Colds and Flu: Alternative Therapies

Colds are viral infections of the upper respiratory tract. The virus causes inflammation in the nose, throat, sinuses, and/or ears. Typical symptoms of the common cold usually appear about 2 days after exposure to the virus and may include sneezing, sore throat, congestion, fatigue, runny nose, watery eyes or ear pain. Symptoms usually last up to 10 days and can be very contagious. The contagious period is typically two to three days after symptoms begin. Colds are rarely serious except in individuals who are already immune compromised.

Influenza (flu) is also caused by a virus of the respiratory tract. Symptoms include fever, headache, chills, body aches, fatigue and loss of appetite. Like colds, the flu is highly contagious. The contagious period begins about 2 days before symptoms occur and last about five days into the illness. 

Alternative Remedies and Treatments for Colds and Flu

In both colds and flu, treatment is aimed at alleviating symptoms and pain. If after three to four days there is no change in symptoms, or a worsening of symptoms occurs, seek immediate medical attention.

Conventional treatment of the common cold provides symptomatic relief in the form of acetaminophen or ibuprofen to help reduce fever, aches, and pains. It is important never to give aspirin to a child or teenager with a suspected cold or flu. There is a risk of developing Reye’s syndrome, a serious liver disease, when aspirin combines with a virus. Over-the-counter decongestants, antihistamines are also commonly recommended, along with drinking plenty of fluids.

Food should be kept simple during times of cold and flu. When fever is present, it's easy to become dehydrated, so it is essential to drink plenty of fluids. This can be in the form of diluted fruit juices, herbal (non-caffeinated) teas, soups and broths. Dairy foods should be avoided since they tend to thicken and increase mucus. Sugary sweets should be avoided, as they further suppress the immune system and can cause a cold or flu to further linger.

In addition to the simple dietary recommendations, vitamin C, vitamin A, and zinc are among the top supplements for common colds. One to four grams of vitamin C can be taken throughout the day in smaller increments of 500 milligrams to 1,000 milligrams at a time. Research supports the use of zinc lozenges in the treatment and prevention of common cold and sore throat. Vitamin A, a powerful antioxidant, can be taken in doses of 15,000 to 25,000 IU per day, but if you are pregnant, you should be getting enough vitamin A in your prenatal vitamin. Too much vitamin A during pregnancy can be harmful to the fetus.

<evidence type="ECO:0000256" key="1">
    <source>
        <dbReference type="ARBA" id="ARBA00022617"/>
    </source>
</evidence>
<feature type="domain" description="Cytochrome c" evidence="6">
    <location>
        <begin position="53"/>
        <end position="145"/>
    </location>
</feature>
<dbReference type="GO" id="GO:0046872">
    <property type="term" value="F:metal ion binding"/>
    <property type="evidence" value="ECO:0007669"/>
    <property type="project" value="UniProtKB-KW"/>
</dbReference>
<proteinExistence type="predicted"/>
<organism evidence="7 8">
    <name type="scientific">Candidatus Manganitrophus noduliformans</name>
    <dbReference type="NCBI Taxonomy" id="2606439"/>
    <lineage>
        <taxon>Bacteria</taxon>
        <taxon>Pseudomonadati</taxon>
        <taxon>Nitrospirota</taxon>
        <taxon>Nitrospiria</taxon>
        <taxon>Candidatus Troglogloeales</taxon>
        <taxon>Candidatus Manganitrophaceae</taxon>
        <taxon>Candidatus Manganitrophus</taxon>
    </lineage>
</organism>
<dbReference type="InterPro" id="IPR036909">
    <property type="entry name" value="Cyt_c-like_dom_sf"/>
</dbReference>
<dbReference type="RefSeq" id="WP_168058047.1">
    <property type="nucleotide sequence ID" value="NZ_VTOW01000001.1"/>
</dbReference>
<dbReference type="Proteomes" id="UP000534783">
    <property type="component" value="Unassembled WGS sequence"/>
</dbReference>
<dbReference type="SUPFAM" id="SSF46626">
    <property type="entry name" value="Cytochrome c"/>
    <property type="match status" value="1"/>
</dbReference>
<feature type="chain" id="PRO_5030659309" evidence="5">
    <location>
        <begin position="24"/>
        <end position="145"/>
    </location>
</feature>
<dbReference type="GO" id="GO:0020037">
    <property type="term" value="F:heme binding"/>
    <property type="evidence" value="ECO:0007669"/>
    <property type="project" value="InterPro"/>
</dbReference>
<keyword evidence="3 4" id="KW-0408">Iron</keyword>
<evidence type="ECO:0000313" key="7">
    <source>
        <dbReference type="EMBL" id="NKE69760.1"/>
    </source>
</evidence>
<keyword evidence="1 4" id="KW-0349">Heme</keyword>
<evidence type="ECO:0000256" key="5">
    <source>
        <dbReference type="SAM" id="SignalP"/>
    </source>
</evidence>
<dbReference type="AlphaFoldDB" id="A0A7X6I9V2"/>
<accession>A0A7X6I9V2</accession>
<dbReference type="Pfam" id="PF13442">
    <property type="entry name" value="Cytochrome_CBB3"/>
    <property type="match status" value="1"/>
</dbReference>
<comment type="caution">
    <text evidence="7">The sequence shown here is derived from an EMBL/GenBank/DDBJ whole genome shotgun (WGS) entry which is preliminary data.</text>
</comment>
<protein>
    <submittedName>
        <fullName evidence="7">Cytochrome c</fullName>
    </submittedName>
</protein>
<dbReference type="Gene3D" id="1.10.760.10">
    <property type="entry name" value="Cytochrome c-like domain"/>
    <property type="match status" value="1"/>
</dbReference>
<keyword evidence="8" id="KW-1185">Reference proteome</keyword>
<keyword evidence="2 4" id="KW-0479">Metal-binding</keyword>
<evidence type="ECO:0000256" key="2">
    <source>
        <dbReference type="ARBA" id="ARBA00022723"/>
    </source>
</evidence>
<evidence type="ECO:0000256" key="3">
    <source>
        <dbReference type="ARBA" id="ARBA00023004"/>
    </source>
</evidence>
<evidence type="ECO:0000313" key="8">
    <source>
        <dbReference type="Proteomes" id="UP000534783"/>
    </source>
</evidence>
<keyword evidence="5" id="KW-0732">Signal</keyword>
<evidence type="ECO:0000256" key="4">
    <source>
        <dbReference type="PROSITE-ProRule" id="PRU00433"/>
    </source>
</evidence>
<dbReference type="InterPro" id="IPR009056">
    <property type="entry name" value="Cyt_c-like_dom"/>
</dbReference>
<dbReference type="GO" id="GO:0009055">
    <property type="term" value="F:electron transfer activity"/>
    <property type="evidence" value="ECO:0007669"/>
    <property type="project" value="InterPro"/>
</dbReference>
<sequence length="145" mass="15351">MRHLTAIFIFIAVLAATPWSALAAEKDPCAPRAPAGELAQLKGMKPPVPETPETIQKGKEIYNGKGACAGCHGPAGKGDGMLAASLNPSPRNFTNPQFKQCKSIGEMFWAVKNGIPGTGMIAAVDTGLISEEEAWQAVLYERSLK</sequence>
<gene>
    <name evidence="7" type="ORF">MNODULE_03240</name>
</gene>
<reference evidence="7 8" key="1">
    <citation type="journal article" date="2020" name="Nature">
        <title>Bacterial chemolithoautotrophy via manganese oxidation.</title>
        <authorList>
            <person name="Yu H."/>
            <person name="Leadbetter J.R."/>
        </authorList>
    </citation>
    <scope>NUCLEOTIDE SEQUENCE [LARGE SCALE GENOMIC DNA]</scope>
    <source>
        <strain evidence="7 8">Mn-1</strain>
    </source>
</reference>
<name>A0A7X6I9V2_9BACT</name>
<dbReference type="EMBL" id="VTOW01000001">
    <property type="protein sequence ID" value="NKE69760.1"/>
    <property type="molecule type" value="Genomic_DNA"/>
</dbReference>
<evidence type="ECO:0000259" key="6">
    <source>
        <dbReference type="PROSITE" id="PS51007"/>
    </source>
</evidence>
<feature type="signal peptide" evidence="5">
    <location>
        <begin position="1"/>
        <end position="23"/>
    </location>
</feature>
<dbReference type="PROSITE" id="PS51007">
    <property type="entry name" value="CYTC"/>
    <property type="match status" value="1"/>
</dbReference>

Herbs and homeopathy can also support the body's immune system in both preventing and treating colds and flu. Some herbs help promote sweating, which helps to cleanse the body. Cayenne, ginger, horseradish, and mustard fall into this category. They can be used in teas, foot baths or applied as a paste to the chest (not placed directly on the skin to prevent burns!).

Other herbs help to stimulate the immune response and fight off viruses include echinacea, oregon grape root, and andrographis. These can be used individually or in combination in tea, tincture or capsule form. Rosemary, lavender, and eucalyptus essential oils are wonderful when used as aromatherapy steam inhalations in warm bath water or facial steams, and they all have antimicrobial properties.

Other medicinal antimicrobial herbs include garlic, thyme, elderberry and oregano. Elderberry extract, also known under the name Sambucus or the product Sambucol, has been shown effective in treating both the common cold and flu. Echinacea and elderberry are often combined in herbal tinctures or glycerites for children and are both commonly used in Europe. Garlic's ability to ward off bacteria is due to allicin, a major constituent found in garlic cloves.

Some of the most common homeopathic remedies used to treat the common cold include aconitum, euphrasia, pulsatilla, allium cepa, and oscillococcinum. Each remedy has different indications, so it is wise to consult a naturopath or homeopath to help decide which remedy is right for you.

Stress can delay recovery from the common cold, so rest and rejuvenation are critical to rapid healing. A warm bath at night, evening meditation and/or yoga, can be great adjutants to your cold prevention and treatment strategy.

Consult your doctor before using any health treatment — including herbal supplements and natural remedies — and tell your doctor if you have a serious medical condition or are taking any medications. The information presented here is for educational purposes only and is in no way intended as substitute for medical counseling.


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